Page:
What are your thoughts on how we can continue to shape leadership for our communities here in New Zealand?

Anjum Rahman: I have gained a lot of knowledge about leadership from my faith, where we are taught that every person is a leader, and that a leader is a guardian and a servant of those for whom they are responsible. This kind of caring, committed, unselfish and humble leadership is exactly what is needed at all levels of society today, and we find wonderful examples of it in unexpected places. This year, I have been privileged to be part of a leadership programme run by the Leadership New Zealand Trust, through the support of the Office of Ethnic Communities. It has been a powerful experience of self-development and growth, and it has helped me to develop the inner resources to deal with difficult situations and relationships, as well as to bring different perspectives to my work.

Aliya Danzeisen: It’s also important to remember good leaders get their hands dirty, they get involved and by participating, inspire others to do better or to do more. A person can show a burst of leadership for just a few seconds but, when well placed, it can be the most important thing for progress of the group or community.  I teach the youth we work with to value and cherish those forms of leadership just as much as the ones who are out front and willing to carry leadership titles.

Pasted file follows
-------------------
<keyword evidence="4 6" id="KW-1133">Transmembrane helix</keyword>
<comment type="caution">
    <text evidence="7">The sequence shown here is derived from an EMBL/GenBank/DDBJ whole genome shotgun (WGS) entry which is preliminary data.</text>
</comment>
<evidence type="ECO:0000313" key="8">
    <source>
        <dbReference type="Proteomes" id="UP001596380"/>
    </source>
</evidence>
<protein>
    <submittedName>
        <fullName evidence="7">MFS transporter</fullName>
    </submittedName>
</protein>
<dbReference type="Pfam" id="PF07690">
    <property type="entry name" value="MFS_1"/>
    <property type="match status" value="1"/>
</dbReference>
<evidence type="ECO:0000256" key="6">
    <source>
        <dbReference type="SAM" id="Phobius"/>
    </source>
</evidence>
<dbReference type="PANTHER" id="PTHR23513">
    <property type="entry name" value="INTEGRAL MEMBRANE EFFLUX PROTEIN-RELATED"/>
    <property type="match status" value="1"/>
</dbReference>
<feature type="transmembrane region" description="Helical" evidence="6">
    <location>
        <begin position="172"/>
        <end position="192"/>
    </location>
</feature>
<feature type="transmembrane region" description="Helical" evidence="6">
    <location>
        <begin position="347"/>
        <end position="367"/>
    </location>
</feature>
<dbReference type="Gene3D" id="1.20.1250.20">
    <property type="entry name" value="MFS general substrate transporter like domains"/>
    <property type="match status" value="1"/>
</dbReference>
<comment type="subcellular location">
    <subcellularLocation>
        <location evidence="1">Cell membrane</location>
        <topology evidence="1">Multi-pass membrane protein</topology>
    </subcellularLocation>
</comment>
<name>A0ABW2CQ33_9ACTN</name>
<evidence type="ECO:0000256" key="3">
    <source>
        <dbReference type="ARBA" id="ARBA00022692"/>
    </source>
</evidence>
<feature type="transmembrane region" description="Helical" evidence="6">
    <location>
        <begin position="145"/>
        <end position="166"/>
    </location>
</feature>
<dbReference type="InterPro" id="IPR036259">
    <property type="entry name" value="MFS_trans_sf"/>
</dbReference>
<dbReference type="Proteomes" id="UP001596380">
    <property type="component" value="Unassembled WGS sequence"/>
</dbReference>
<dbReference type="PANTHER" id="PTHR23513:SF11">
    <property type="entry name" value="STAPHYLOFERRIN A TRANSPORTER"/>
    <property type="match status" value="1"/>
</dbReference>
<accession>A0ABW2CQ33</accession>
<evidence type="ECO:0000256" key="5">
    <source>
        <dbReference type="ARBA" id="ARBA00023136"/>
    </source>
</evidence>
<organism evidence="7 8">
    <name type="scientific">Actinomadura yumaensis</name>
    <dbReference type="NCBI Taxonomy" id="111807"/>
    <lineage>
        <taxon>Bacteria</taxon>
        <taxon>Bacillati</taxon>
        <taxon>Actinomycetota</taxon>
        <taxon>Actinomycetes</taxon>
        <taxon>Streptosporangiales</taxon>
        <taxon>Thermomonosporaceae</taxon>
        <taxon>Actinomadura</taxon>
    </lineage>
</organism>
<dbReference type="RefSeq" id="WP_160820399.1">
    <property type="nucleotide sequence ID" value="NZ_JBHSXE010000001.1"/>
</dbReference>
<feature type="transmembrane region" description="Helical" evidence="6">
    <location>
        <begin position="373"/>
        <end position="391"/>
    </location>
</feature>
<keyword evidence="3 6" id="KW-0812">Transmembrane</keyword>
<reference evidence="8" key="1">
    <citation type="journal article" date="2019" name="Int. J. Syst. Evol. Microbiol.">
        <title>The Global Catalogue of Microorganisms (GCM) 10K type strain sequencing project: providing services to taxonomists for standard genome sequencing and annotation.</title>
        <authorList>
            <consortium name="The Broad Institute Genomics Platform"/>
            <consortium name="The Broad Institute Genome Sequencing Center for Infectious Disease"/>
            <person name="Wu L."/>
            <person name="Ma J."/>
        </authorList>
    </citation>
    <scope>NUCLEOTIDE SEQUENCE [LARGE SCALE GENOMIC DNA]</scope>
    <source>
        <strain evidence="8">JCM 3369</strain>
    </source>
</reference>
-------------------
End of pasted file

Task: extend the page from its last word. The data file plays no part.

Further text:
What advice could you offer, especially to younger women, who are faced with the task of carving out a role for themselves in New Zealand in 2017 and beyond?

Anjum Rahman: I think it's really important to know yourself, to take time to reflect and to read widely on a range of topics. Education of any kind is never a waste, from the simplest to the most complex things. Remember that you have something to learn from every single person you come across, no matter what they do or how old they are. But the most important thing of all, for me, is to leave the world a better place than I found it. I would like younger women to think about how they will make change, and in what ways they can make things better. It is best to make that change doing the things you love, whether it's art, science, hospitality, cooking or anything else that you feel passionate about.